So FRUSTRATED!!!!!!!!!

  1. I am so frustrated! I love my job, I love the floor that I work on (Cardiovascular Unit), but I think I will go insane!!
    We are so short handed on the night shift and have been for months. My boss (she is a very nice person, butt....) keeps letting people leave night shift and go to days. Making night shift worse, I recently came back to nights (yes I was one of them, for school). In the last 3 weeks we have lost 5 RN's, two transfered to other hospitals, one was a cluster nurse and her rotation was up, and the other was only doing a short stent to help out and went back to days. We were shorthanded even with these RN's, I don't even want to know what is going to happen in the next few weeks.
    Everyone has been working overtime like crazy (pulling 4-5 12 hour shifts per week). I have been called at least once a day everyday, sometimes they call 4 times in day to beg me to work.
    It's crazy! I checked out the job postings for our floor. 2. She has 2 positions posted, that's it. And one is only a part-time position? And those were only recently posted, a college checked a week or so ago and there were none posted.
    We keep telling here how bad it is, is she waiting for the unthinkable to happen or what?
    Sorry, I just needed to vent. I just got done working a shift where every nurse had an extra patient in thier load. We finally got a nurse to come in, whose son had been in the ER with pneumonia. Does that seem right that she should have to come in? RRRRRRrrrrrrrr.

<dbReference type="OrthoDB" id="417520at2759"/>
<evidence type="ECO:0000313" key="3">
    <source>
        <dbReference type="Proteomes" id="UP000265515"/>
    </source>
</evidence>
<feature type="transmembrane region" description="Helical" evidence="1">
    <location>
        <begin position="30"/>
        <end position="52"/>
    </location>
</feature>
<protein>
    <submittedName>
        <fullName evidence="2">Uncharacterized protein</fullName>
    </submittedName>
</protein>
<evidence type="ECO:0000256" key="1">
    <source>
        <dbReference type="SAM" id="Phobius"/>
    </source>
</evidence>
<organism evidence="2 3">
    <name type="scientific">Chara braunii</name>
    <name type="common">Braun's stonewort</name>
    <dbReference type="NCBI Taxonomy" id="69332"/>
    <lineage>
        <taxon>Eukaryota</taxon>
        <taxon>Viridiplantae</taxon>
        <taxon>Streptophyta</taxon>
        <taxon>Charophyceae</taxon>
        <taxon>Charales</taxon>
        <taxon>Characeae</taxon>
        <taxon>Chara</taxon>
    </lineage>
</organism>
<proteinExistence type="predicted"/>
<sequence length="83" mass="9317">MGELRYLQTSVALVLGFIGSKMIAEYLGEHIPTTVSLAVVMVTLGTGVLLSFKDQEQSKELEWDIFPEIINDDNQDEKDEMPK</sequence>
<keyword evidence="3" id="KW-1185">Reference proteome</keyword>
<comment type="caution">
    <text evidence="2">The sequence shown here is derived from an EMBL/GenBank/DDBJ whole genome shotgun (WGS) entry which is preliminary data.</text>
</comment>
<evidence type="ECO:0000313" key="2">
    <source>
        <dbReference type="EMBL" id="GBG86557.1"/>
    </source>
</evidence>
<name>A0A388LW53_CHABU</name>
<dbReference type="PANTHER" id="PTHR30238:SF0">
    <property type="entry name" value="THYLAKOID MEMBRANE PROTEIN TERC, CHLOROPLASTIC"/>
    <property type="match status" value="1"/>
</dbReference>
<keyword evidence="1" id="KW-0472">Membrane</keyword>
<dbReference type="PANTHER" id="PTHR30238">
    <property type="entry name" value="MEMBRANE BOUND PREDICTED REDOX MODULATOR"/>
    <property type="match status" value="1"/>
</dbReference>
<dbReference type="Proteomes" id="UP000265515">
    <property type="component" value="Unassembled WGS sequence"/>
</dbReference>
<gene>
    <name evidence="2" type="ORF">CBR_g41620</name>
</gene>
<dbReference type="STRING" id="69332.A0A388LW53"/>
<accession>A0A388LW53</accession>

Thanks all for letting me vent.
  2. Visit Andy S. profile page

    About Andy S.

    Joined: Jul '01; Posts: 162; Likes: 82


  3. by   RyanRN
    I hate to remind you of this and do sympathize with you, but as long as the hospital is getting through the night (with this small overhead) they will keep it that way as long as they can.

    As much as you like it there (and I HATE the idea of searching and orienting for a new job-I tend to drag my feet in that area), maybe if you just have a converstation with your manager that you intend to leave if things don't improve by such and such a date. Give them a reasonable time frame and stick to it. Then you will have to follow through. I have a feeling this would be for your own good though. It does sound like a place waiting for a disaster to happen and I know you wouldn't want to be involved. Also, if you had to leave, don't burn any bridges, go gracefully and if things do improve you can always return!

    Get some rest, and DON"T answer the phone, you need your time off.
  4. by   RNed
    I tend to agree with RyanRN, as long as the hospital gets away with this activity, they will continue. Don't answer the phone and don't do the extra shifts. The hospital does not exist to solve your problems. And as long as you make it your problem it will remain unresolved.

    However, the hospital is designed to manage its problems. When the hospital identifies this as their problem more likely defined as, when they can't get a nurse to come in extra, they will fix it.

    Until then, I suspect it will remain your problem.
  5. by   RN-PA